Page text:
Digital rights survive death

With order of February 10th 2022, the Court of Rome ordered Apple to deliver to the widow of a user the access credentials of her late husband, stating that the rights related to the personal data of a deceased person can be exercised by subjects with family interests deserving protection.

The case concerned a woman’s request to obtain the necessary assistance in order to recover data associated to the account of her deceased husband.

The woman stated that the man passed away suddenly – leaving two daughters of 3 and 5 years old – and that photos and videos with deep emotional content were archived in his iCloud.

Not knowing the account access credentials, the woman tried to ask Apple for assistance, without success. In fact, the US giant, even if it seemed to be willing to cooperate, clarified that its own contractual conditions did not allow access to deceased user accounts without a judicial order.

At that point, the woman was forced to present an urgent appeal, pursuant to art. 700 c.p.c.

In particular, the urgency was due to the risk of irrevocably losing the data archived in the iCloud of the deceased man, because, after a 6-months period of inactivity, the Apple systems automatically deactivate the account destroying the data associated to it.

Moreover, on the basis of her request, the woman invoked art. 2-terdecies (1) of the Legislative Decree 101/2018, according to which rights “referring to personal data concerning deceased persons can be exercised by those having an interest of their own, or act to protect the interested as their agent, or for family matters deserving protections”.

The Judge accepted the woman’s request, recalling how in the “Recital” no. 27 of the GDPR, it is expressly specified that the Regulation on the personal data protection (2016/679) does not apply to data of deceased persons. Moreover, in the case under exam, the Judge considered that the familiar interest deserving protection is represented precisely by the necessity to recover family images and videos, destined to strengthen the memory of the father and for the benefit of the two daughters at an early age.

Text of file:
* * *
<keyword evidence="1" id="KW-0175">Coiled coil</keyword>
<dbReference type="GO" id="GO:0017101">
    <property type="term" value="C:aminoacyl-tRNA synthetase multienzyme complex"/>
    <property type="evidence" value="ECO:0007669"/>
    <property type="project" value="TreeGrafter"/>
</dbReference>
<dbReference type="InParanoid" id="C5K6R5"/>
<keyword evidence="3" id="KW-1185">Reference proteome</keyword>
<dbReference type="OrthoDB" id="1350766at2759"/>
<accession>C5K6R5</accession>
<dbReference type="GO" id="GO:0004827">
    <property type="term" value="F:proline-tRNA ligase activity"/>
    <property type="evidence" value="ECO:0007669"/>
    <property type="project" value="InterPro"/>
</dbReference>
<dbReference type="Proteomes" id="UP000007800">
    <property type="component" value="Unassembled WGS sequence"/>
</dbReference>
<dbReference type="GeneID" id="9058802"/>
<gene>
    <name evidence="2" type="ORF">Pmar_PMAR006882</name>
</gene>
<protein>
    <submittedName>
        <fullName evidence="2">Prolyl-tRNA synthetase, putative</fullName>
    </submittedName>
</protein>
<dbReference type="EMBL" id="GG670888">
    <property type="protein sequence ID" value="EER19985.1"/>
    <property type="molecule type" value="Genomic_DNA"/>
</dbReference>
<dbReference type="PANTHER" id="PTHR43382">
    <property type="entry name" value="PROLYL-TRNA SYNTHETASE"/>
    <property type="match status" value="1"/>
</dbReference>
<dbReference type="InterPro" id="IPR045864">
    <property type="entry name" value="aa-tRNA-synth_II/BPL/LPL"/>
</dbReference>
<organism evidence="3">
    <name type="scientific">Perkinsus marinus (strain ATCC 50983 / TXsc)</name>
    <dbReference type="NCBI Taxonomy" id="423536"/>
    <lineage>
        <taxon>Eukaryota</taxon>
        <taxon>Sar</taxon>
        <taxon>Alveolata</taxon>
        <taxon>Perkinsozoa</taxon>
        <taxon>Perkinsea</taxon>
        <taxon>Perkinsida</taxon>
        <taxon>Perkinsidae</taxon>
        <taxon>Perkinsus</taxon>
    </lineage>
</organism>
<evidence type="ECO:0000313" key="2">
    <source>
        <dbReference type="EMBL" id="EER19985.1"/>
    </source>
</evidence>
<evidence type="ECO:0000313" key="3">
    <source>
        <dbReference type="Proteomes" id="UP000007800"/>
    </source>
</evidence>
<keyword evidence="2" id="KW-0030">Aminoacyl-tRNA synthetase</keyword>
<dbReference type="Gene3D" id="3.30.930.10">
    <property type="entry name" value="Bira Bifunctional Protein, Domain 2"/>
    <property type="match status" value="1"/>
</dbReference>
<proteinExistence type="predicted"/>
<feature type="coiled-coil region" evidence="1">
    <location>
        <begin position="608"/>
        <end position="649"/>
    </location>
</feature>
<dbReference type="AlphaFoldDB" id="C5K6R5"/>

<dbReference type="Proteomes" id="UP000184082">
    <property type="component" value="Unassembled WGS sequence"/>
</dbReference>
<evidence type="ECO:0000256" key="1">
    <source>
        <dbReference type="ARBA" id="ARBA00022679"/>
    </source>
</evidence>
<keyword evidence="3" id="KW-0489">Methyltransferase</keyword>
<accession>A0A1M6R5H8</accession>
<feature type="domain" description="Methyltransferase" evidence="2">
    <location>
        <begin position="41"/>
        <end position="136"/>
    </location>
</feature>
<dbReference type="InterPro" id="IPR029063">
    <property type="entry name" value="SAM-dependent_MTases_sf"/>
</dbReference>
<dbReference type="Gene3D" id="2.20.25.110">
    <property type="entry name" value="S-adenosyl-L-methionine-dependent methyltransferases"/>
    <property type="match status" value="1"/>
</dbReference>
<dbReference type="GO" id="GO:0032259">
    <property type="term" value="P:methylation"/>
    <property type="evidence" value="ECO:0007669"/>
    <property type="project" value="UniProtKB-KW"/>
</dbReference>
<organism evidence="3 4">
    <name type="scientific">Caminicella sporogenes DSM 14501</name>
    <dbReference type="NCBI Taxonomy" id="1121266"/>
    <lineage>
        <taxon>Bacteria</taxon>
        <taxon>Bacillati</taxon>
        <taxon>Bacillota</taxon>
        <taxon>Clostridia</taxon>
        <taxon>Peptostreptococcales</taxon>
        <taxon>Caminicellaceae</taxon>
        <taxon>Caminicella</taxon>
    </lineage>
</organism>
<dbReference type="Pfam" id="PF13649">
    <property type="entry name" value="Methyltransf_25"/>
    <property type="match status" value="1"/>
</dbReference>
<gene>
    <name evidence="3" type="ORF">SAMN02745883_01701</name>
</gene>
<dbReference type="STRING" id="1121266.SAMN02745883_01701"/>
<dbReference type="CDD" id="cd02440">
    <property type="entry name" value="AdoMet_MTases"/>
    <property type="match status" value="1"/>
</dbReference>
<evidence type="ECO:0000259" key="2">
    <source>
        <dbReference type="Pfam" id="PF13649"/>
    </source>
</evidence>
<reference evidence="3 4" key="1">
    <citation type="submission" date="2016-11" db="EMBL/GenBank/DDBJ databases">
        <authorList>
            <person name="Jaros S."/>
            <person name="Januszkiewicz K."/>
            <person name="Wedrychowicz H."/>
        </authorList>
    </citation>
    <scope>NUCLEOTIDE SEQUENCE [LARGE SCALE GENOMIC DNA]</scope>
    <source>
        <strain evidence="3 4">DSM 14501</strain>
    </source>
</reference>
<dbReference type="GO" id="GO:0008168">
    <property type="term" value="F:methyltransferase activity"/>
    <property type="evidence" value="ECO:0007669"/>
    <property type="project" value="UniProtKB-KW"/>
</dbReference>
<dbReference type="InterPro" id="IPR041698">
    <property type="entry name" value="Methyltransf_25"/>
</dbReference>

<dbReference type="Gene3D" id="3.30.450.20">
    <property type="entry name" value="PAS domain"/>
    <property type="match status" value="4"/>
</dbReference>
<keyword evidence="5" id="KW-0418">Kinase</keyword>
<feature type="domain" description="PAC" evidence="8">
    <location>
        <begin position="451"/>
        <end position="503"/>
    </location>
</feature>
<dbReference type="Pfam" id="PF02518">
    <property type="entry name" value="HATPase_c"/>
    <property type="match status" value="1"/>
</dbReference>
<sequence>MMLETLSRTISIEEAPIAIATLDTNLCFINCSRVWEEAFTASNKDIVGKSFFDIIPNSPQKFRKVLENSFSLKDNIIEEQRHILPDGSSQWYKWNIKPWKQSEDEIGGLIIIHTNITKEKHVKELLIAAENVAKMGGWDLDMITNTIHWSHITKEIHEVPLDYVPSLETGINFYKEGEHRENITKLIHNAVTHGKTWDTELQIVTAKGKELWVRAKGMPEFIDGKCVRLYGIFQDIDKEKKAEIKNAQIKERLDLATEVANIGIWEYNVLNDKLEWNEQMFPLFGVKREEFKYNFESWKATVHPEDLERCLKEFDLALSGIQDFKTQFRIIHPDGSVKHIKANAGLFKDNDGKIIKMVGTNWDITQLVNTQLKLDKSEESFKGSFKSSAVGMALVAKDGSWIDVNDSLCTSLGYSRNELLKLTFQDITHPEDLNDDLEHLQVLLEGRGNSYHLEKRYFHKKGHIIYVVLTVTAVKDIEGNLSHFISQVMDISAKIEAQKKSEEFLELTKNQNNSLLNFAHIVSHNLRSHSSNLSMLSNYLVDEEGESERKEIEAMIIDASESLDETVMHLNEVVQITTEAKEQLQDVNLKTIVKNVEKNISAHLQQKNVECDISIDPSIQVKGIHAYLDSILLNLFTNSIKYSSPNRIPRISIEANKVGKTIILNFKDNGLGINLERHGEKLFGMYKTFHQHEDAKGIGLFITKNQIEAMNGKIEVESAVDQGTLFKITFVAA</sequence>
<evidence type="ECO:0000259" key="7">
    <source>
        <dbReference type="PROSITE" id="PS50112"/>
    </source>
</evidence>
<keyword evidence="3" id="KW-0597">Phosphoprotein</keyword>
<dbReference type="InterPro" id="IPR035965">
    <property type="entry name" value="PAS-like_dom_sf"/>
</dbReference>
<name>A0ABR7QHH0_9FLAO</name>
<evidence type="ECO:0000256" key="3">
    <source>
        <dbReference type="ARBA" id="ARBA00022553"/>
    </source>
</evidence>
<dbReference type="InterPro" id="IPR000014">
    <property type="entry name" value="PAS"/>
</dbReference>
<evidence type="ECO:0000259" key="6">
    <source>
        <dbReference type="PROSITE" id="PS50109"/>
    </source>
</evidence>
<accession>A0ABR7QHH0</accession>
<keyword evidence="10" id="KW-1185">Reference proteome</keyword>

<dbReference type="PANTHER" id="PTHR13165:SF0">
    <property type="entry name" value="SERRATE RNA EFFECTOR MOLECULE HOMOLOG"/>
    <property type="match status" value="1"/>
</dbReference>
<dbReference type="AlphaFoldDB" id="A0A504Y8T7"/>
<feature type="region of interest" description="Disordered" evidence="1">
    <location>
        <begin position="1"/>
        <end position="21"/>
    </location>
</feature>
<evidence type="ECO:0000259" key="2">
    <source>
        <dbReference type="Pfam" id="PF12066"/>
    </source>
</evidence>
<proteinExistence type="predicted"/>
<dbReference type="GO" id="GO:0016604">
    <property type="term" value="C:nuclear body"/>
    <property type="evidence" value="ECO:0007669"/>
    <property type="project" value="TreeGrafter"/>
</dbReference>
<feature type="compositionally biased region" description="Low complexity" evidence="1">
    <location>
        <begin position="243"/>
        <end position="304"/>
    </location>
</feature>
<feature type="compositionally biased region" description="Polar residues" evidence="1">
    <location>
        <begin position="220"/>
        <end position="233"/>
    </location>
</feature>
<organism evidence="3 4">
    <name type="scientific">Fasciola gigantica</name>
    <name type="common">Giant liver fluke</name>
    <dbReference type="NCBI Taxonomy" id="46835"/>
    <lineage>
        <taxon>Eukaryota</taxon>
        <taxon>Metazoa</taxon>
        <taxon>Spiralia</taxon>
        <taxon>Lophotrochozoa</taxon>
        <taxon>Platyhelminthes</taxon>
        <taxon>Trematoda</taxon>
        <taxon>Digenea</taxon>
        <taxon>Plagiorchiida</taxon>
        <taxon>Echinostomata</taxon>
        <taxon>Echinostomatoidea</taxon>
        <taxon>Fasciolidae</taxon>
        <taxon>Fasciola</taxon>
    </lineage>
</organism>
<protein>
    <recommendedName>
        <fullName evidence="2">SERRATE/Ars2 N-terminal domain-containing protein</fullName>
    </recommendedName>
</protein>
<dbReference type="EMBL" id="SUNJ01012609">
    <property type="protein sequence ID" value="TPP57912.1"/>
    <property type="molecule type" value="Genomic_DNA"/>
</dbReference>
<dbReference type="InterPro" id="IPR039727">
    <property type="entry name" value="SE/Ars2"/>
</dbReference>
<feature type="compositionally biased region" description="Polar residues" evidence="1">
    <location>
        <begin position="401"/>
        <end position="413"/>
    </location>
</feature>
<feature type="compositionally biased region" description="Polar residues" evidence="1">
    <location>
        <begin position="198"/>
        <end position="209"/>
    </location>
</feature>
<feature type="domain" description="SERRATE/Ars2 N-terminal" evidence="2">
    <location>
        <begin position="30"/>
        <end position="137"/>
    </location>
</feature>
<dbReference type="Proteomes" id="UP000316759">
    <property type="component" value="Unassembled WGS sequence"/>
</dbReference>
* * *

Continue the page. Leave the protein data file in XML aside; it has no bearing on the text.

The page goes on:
For these reasons, Apple was ordered to give all the necessary assistance  to the woman in order to recover the data associated to the account of the deceased man, also by handing over the relative access credentials.

Lastly, the Judge specified that the access to data cannot even be considered precluded by the mere acceptance of the general conditions of Apple at the moment of the purchase of the mobile device.

In fact, in order to make his data inaccessible after death, the user would have to expressly prohibit it and communicate the prohibition in written form to the controller. Only this could possibly exclude the applicability of art. 2 terdecies (1). It is the same rule, in comma 3, to provide that such prohibition must be expressly and unequivocally manifested: this because the legislator wanted to guarantee that the interested part could have full conscience of its own choice and, therefore, it provided that the will to prohibit the exercise of digital rights after death could be expressed in a free, informed and specific way.

In conclusion, the Judge affirmed that the mere adhesion to the general conditions predisposed by the service provider is not adequate to satisfy the formal and substantial requirement provided for in the mentioned rule, above all considering the fact that they are negotiation practices that do not enhance the independence of the users’ choices.


Ilaria Feriti